“The humanitarian situation is pretty bad, and NATO hasn’t bombed any of Qaddafi’s troop emplacements,” al-Zantani said. The report couldn’t be immediately confirmed.

Aircraft from the North Atlantic Treaty Organization destroyed tanks and armored vehicles belonging to Qaddafi’s forces and munitions depots involved in the “indiscriminate shelling” of civilians in Misrata, Lieutenant General Charlie Bouchard, commander of the NATO contingent enforcing United Nations resolutions against Libya, said yesterday in Brussels.

“In addition to hitting their supplies, our aircraft successfully destroyed a significant percentage of the Libyan government’s armored forces,” said Bouchard, a Canadian.

Human Shields

Qaddafi’s forces continue to use human shields, he said.

“We have observed horrific examples of regime forces deliberately placing their weapons systems close to civilians, their homes and even their places of worship,” he said. “Troops have also been observed hiding behind women and children.”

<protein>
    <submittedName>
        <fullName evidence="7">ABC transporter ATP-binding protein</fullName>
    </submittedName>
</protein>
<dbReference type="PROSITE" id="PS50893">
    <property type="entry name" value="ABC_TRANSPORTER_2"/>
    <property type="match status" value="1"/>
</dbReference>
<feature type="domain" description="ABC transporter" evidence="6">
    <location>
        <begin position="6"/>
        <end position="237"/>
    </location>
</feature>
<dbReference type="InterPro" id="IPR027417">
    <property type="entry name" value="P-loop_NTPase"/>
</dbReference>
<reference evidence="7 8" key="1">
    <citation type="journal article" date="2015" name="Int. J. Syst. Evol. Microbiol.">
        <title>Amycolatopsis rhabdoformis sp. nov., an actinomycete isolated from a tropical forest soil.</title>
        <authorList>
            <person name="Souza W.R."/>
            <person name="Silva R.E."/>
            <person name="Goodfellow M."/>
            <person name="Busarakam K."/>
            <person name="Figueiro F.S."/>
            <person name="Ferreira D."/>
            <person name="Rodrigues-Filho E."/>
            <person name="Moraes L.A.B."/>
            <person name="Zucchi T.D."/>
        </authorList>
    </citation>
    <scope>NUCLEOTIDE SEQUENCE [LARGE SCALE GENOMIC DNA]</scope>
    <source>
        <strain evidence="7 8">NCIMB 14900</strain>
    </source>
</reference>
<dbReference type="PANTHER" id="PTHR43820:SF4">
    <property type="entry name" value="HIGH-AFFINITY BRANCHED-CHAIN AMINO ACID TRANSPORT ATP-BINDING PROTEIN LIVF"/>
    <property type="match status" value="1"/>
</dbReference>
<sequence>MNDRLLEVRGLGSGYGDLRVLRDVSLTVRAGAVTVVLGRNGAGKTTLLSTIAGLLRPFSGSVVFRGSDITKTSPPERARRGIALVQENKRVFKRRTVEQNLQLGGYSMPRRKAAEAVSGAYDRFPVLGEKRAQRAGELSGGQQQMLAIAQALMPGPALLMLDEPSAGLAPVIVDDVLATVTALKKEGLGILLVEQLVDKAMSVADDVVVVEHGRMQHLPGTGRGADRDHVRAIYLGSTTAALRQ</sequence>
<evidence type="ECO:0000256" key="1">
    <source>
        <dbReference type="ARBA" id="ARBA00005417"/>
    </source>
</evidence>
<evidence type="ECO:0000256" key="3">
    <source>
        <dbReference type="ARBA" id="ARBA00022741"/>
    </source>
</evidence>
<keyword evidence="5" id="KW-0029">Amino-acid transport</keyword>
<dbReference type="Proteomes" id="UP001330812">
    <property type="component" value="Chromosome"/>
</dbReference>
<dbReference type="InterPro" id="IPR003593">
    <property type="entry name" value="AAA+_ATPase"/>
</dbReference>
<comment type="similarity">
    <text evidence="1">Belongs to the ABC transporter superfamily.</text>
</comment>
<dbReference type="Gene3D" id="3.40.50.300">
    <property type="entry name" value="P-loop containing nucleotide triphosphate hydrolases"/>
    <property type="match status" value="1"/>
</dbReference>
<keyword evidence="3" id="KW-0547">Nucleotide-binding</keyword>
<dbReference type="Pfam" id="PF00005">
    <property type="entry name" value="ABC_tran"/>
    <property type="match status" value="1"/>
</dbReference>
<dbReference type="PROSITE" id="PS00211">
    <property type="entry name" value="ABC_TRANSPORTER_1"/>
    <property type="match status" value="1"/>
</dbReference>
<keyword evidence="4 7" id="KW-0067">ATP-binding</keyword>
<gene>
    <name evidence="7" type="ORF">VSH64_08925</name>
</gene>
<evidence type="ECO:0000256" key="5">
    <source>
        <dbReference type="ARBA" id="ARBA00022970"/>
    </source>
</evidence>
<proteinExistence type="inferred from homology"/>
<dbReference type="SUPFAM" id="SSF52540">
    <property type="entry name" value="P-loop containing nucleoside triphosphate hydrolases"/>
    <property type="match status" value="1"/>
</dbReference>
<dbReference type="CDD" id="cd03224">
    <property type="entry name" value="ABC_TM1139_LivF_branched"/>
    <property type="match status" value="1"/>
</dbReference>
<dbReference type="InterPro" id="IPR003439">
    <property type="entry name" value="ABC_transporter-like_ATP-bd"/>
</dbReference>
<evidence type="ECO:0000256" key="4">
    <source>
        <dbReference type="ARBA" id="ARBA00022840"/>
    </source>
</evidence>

Fighting may be at a standstill, according to reports from television networks with correspondents on the scene.

“Qaddafi has some staying power that can’t be denied,” said Reva Bhalla, director of analysis at Stratfor, a geopolitical analysis firm based in Austin, Texas. “The coalition now faces a tough question: should they surge, arm the rebels and redefine their mission as regime change, possibly creating a situation they can’t control, or accept a stalemate?”

South African President Jacob Zuma will travel to Libya today with an African Union delegation to discuss a cease-fire with Qaddafi in Tripoli and rebel leaders in their stronghold of Benghazi in the east.

Oil Rises